Stoning Our Offspring

Jerry Walls

As a converstion starter, I have proposed in several contexts that one measure of the difference between babyboomers and the current generation can be gained by comparing the Rolling Stones' hit "Under My Thumb" with the recent hit "Self Esteem" by The Offspring. In the latter tune, the line "I'm just a sucker with no self esteem" frequently recurs as the song explores feelings of inadequacy and low sense of self worth in the realm of relationships. By contrast, the Stones' tune exudes a sense of confidence, success and even dominance.

Moreover, the Offspring number is not an isolated instance. Rather, it is perhaps the most notable of a genre of hit songs which have been popular in the past few years. Beck has a song in which a recurrent line is "I'm a loser baby, so why don't you kill me." Silver Chair does a song called "Freak" which similarly expresses feelings of rejection and inferiority. It's hard to imagine Mick Jagger or any other prominent rocker of the previous generation intoning such sentiments. Mick may complain that he can't get any satisfaction, but the problem is not with his sense of self worth.

Now admittedly, the recent songs I have mentioned may be intended satirically or ironically. And perhaps they are also a reflection of our psychologically oriented culture which encourages the expression of negative feelings. But it is still remarkable that so many songs about negative self-image have struck such a chord with the current generation.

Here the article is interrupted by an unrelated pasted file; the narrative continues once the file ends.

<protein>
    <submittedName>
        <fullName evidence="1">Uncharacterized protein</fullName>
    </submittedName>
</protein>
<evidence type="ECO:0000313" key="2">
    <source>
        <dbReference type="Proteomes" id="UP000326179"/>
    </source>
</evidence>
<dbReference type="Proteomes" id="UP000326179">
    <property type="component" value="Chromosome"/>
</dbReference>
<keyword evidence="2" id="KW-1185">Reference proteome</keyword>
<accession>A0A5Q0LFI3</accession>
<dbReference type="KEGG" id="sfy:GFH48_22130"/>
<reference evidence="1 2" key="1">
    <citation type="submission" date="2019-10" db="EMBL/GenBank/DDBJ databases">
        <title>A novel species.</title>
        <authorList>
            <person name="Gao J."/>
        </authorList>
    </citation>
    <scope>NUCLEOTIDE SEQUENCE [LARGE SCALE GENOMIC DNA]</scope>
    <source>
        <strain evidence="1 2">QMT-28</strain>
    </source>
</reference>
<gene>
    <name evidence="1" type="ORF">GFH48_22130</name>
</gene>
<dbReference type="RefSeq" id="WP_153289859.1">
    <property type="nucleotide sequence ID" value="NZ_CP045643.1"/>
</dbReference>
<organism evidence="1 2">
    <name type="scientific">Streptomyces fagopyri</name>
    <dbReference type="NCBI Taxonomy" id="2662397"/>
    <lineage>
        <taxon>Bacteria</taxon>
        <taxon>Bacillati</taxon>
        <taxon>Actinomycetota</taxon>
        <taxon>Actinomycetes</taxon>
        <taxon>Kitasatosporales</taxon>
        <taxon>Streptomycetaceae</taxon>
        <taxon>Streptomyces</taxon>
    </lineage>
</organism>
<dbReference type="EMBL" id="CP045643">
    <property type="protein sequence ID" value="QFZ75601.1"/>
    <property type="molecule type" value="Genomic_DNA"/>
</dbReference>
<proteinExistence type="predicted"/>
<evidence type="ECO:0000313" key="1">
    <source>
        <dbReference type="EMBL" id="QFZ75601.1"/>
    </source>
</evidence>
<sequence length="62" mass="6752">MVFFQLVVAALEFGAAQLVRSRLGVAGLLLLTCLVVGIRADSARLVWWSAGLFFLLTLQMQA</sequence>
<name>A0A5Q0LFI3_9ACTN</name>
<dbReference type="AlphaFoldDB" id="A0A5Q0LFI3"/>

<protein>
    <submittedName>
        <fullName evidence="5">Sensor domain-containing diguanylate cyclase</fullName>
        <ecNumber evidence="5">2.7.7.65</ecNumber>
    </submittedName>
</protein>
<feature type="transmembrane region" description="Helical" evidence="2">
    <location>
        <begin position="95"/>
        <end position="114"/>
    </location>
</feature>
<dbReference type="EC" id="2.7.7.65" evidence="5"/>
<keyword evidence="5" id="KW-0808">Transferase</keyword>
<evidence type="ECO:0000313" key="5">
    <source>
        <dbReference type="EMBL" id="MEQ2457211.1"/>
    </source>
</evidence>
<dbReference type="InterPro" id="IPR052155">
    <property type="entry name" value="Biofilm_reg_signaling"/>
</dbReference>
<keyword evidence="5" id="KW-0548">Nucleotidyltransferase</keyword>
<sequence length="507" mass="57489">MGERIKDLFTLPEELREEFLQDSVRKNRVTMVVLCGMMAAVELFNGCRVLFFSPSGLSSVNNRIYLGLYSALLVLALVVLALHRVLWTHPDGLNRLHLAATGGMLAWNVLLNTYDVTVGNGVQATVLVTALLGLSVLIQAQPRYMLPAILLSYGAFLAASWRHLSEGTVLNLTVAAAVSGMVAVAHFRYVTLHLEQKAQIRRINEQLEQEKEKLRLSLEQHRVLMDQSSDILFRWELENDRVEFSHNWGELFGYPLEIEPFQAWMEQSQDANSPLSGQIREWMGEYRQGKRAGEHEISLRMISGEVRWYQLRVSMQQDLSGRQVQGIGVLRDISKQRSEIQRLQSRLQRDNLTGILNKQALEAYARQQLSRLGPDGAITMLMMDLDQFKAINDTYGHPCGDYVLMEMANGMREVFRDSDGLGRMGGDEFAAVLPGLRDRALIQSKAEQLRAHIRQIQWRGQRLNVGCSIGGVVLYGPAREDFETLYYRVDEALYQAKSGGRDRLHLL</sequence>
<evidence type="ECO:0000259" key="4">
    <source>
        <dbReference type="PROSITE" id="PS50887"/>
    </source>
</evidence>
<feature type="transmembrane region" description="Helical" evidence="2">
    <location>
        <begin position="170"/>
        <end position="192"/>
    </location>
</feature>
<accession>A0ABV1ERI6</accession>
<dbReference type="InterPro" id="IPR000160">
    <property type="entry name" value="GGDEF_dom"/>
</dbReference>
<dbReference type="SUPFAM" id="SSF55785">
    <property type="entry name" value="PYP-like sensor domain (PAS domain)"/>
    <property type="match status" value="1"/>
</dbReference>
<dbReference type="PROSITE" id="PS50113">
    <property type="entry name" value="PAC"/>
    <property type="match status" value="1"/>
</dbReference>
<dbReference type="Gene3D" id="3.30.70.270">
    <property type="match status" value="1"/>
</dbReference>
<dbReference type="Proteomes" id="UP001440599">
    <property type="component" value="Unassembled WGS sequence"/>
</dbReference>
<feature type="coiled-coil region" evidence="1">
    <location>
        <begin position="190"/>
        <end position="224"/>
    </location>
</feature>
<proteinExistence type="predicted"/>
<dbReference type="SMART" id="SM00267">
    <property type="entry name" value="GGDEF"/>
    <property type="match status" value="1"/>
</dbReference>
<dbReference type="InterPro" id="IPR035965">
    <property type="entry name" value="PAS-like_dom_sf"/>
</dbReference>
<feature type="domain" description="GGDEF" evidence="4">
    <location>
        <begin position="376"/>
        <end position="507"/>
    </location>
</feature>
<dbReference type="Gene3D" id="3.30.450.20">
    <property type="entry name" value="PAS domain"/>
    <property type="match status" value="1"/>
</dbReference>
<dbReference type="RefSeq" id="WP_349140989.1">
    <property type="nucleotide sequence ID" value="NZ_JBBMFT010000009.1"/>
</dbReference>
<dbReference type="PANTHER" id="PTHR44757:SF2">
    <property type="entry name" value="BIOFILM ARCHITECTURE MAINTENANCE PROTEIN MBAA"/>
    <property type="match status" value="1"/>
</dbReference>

In one conversation in which I proposed my thesis, I received an interesting response from a college age student. With a bit of bite in his voice, he said: "This is just a stab in the dark, but is it possible that our generation is so preoccupied with self-esteem because your generation was so self-absorbed that it never took time to invest in us?"

That remark reminded me of another song in the self-esteem genre, namely, "Father of Mine" by Everclear. That song tells the story of a boy abandoned by his father and the resulting psychological and emotional repercussions.

It is tempting to dismiss the suggestion of my college age friend, as well as the song just mentioned, as instances of "Generation X" trying to shift the blame for their problems onto someone else. And perhaps there is some truth in this. But I also think there is something to my young friend's observation.

Every generation needs to build on the the efforts of previous ones and each needs instruction and encouragement in order to do it well. This is a reminder that true success is much more than an individual enterprise and that we do not truly succeed if we do not enable our successors to flourish. And we cannot do this if we do not invest the time and effort necessary to help others achieve their potential.


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